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Grammar schools, the evidence so far.

  • Grammar
  • Schools
  • Selection
Liam Collins 26 June, 2018

The grammar school evidence:

The arguments for more grammar schools can broadly be summarised thus:

  1. The anecdote
  2. Outcomes are better for those who go to grammar schools
  3. Those who go to grammar schools go to the best universities
  4. Grammar schools drive social mobility

The anecdote

“I/my uncle/my sister/my a.n.other family member was lucky to go to a grammar school…  My parents/I were working class and without it they/Iwould have never studied the academic subjects at school… Without grammar school, I/they would never had the opportunity to attend Oxford/Cambridge/Russell Groupuniversities and become as successful as I/they have in banking/law/engineering/journalism…

There is clearly much to take from this anecdote and many others that have been expressed as “evidence”. First, the person is thankful for the education they received; without any other experience, how would they know they would not have achieved what they have from a comprehensive education? Is their anecdote greater than Laura McInerney’s, whose parents left school at 15, had a comprehensive education, went to night school for A levels and both read PPE at Oxford?

When we hear anecdotes like these, we are often hearing someone talking about the alternative to a grammar school being a secondary modern and not a comprehensive.  In the selective boroughs in England, secondary moderns have been rebranded comprehensives. They are not.  For every grammar school, on average, you have to create 3 to 4 secondary modern schools to house the 75-80% of children who don’t pass the 11+.

A true comprehensive school has the full range of the ability and, generally, the full range of social backgrounds.  These comprehensives exist only where there is no selection.  The current non-selective secondary modern schools in Kent and Bexley (two areas I know well, having worked in or near both) will offer multiple pathways for students who don’t pass the 11+.  They are successful in helping students achieve high outcomes and move onto some of the best universities. The difference is that they will have a small number of students from the prior high attaining group, larger numbers of SEND students and greater than national average of numbers of students from deprived backgrounds.  Their neighbouring grammar schools are almost 100% socially engineered from the 11+ test, where parents pay huge tutor fees to help their children gain access to these selective schools.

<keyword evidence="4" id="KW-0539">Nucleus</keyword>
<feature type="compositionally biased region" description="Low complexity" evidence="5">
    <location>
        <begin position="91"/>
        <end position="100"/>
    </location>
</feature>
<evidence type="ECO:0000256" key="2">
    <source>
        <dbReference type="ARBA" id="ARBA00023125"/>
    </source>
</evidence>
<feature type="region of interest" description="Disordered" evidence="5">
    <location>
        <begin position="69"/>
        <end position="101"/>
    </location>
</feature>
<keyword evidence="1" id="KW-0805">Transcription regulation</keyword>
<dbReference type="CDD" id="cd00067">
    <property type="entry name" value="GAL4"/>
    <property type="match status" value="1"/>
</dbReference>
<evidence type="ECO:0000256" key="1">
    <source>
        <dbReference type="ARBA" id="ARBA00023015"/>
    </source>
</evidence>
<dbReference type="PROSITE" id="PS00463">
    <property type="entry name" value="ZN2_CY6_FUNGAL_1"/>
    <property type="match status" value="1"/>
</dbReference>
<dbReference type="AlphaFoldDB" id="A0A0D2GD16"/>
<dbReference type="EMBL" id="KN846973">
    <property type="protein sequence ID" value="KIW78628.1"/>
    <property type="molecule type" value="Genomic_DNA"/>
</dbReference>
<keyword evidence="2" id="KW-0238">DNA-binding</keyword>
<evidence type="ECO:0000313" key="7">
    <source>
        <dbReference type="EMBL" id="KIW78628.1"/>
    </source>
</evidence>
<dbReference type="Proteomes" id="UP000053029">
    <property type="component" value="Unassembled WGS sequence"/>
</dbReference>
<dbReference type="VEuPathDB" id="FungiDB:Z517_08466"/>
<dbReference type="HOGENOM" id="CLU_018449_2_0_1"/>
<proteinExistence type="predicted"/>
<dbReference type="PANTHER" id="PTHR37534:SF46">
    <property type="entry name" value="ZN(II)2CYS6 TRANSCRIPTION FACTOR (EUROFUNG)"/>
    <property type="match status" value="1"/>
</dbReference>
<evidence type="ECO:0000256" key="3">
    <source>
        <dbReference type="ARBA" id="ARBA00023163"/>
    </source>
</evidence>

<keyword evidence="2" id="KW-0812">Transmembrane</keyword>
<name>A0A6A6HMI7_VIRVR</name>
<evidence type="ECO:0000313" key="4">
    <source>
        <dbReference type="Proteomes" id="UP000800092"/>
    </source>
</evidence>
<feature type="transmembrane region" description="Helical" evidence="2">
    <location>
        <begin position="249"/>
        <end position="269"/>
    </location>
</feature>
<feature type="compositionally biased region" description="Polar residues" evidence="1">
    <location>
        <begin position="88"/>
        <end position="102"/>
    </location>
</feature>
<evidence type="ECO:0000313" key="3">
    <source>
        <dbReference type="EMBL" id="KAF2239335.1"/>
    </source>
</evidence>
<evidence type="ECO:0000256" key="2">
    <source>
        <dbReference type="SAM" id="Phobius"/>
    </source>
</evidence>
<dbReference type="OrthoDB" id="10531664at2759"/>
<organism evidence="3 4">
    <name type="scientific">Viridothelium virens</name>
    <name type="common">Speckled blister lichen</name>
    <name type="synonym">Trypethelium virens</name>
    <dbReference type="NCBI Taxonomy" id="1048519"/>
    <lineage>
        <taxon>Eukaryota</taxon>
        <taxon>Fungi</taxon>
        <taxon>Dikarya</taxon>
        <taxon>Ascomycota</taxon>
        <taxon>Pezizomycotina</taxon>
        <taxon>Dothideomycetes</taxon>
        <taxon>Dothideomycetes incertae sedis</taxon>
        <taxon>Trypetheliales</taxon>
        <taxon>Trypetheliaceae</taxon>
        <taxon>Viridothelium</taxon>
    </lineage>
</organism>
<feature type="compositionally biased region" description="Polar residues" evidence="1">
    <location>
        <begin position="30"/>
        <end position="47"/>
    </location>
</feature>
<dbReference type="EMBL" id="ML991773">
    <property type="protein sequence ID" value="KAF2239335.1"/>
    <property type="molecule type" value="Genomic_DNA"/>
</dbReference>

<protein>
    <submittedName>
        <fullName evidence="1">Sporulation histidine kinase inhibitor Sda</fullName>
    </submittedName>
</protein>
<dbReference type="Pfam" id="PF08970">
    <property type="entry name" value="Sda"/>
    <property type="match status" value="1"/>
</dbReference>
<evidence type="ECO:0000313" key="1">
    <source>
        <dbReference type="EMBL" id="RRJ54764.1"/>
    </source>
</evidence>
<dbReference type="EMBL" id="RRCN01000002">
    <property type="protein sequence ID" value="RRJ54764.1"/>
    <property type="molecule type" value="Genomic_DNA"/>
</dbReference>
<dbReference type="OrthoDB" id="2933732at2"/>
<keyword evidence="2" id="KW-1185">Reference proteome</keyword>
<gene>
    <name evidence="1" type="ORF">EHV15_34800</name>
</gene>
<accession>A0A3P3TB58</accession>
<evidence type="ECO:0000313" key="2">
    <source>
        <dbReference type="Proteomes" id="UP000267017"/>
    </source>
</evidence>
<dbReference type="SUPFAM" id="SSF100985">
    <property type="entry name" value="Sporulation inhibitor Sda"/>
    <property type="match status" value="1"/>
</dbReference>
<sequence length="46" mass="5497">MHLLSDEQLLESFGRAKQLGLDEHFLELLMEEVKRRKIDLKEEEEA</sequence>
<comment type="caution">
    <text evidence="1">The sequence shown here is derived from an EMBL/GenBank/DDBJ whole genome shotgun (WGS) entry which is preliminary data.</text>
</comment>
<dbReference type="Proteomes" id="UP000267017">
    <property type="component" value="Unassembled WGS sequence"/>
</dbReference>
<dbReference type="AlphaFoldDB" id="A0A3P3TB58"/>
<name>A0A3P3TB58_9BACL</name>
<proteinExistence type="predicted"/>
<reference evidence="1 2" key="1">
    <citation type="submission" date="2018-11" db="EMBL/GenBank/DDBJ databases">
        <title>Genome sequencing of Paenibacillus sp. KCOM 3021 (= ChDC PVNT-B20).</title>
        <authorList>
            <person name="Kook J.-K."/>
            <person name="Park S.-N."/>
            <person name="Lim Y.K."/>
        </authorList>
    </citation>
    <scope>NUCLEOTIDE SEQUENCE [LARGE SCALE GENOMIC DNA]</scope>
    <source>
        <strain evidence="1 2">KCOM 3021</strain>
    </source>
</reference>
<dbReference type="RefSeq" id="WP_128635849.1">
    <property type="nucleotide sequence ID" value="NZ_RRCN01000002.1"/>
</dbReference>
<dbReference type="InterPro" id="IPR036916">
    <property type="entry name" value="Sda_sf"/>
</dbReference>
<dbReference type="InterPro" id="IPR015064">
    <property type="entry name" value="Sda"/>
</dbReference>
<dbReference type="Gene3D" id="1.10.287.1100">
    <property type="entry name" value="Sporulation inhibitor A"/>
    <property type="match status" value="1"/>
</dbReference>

As Chris Cook stated: “Grammar schools are a part of many people’s identities: having won admission to a selective state school plays an important role in the story of their life, especially if they came from a less privileged family. But, as a way to raise standards or to close the gaps between rich and poor, it is hard to find evidence that they are effective.”

Ultimately, I would argue that anecdotes are not the same as evidence and that, furthermore, anecdotes are not a legitimate basis for major educational policy.



Outcomes are better for those who go to grammar schools